Viola Fury said...

@C. D.,

That's a wonderful story! You also bring up something that is vitally important to players; the relationship between the player and his/hers instruments. Wolf just feels so "right" in my hands, as does my bow. Also, the comment about being "broken in" is apt as well. These older instruments have mellowed with age. I actually worked for Wolf's luthier for a time, helping him sell fine instruments to gifted students and it was like arranging marriages. The newer instruments are always going to sound raw and harsh, although a good maker can shape the wood so that some of that sharpness is reduced. The maker does have to be wary of removing too much of the wood from the back of the instrument, be it a violin or a guitar, as they then become fragile.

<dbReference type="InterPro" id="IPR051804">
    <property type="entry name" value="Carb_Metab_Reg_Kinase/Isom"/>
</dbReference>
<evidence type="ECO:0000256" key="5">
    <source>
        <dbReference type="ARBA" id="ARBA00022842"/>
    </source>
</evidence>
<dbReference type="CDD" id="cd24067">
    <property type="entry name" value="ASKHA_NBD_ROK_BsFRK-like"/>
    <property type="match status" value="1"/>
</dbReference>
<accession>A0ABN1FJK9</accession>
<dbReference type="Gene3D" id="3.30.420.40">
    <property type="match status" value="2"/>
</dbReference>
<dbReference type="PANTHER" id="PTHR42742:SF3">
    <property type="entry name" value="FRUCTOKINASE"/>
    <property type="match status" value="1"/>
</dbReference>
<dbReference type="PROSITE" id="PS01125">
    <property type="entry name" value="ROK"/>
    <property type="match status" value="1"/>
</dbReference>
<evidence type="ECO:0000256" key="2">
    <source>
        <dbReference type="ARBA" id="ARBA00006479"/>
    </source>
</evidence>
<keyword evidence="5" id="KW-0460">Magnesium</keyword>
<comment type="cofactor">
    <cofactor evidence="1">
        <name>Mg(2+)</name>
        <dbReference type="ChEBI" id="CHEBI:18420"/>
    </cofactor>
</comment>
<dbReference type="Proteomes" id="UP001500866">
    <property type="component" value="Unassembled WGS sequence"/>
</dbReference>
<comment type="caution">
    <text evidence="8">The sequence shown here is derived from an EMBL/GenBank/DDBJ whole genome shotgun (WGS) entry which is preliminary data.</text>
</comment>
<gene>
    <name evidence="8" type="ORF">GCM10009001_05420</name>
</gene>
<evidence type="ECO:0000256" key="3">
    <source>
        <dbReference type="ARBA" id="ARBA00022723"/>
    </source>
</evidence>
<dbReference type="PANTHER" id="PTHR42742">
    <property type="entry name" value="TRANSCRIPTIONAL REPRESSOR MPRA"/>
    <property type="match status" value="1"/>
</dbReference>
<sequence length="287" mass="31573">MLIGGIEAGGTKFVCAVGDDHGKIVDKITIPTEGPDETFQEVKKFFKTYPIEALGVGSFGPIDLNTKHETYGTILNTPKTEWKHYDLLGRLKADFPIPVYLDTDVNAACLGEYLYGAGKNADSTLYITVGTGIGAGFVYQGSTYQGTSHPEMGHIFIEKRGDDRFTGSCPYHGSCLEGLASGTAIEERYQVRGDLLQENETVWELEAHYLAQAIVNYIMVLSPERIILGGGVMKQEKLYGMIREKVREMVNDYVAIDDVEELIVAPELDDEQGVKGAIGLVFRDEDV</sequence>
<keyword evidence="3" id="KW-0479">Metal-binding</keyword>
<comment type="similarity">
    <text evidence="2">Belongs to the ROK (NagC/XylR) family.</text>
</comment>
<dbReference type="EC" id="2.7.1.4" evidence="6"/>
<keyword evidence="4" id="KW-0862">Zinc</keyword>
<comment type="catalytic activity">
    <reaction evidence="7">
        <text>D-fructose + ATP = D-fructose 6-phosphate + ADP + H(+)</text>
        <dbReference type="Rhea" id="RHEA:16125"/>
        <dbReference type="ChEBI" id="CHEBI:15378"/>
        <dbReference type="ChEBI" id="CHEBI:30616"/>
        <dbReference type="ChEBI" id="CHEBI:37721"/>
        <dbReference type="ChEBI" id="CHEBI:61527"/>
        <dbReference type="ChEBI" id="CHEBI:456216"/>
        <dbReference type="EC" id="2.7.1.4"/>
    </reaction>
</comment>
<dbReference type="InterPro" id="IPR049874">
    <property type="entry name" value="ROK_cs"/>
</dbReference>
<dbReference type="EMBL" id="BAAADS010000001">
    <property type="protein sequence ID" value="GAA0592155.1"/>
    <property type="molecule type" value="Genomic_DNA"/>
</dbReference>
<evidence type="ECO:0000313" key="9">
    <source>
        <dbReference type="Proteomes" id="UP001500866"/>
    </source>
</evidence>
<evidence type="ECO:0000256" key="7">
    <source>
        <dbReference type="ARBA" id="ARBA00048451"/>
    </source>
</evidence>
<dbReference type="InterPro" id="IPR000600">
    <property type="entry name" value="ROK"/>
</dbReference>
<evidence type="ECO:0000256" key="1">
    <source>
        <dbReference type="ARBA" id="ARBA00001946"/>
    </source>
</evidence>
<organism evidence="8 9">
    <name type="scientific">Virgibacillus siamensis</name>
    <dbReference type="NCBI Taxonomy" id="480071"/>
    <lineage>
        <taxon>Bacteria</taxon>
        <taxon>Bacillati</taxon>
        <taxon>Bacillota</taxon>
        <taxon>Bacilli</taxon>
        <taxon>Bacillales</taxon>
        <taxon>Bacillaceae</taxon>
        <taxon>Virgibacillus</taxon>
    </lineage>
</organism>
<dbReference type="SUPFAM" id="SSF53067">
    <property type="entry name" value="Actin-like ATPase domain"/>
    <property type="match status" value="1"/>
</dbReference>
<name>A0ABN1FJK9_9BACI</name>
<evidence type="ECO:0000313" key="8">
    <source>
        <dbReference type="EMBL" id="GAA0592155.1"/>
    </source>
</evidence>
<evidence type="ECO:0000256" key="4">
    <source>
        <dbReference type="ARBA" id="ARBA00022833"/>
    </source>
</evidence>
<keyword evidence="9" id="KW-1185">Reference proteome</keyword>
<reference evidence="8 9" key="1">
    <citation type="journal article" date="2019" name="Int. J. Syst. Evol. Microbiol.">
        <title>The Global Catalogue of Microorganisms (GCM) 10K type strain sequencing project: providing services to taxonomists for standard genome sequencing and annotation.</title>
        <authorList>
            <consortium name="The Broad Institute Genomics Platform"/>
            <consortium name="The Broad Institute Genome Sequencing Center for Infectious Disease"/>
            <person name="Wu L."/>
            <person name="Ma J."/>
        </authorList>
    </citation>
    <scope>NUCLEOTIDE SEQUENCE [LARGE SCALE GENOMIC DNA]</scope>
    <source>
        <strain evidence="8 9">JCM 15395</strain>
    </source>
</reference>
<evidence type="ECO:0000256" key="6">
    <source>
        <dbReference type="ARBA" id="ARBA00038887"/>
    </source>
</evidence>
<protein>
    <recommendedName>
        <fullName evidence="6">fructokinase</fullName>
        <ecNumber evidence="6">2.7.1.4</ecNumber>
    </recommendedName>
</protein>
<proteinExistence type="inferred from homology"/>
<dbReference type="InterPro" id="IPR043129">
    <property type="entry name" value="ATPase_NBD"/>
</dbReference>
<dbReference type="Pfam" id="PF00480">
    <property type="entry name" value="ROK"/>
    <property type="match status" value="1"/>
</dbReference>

I certainly understand what you're saying and I'm so glad that you still have that guitar. I have a violin floating around here, but got rid of all of the other ones I had. I started with one, but they started to reproduce or something and I was just like. . . gah! (For an explanation, you can read my post, "Playing the Violin, and How to Avoid It") Not a fan of playing them, but I will saw away on Wolf all day!

Thanks so much for reading about my partner in crime. We've had many adventures and are preparing for many more! <3

Viola Fury said...


Thanks for coming by and reading about my lifelong companion. He's a keeper and he makes me look good! I'm glad you enjoyed the article! Again, thanks for the visit! Mary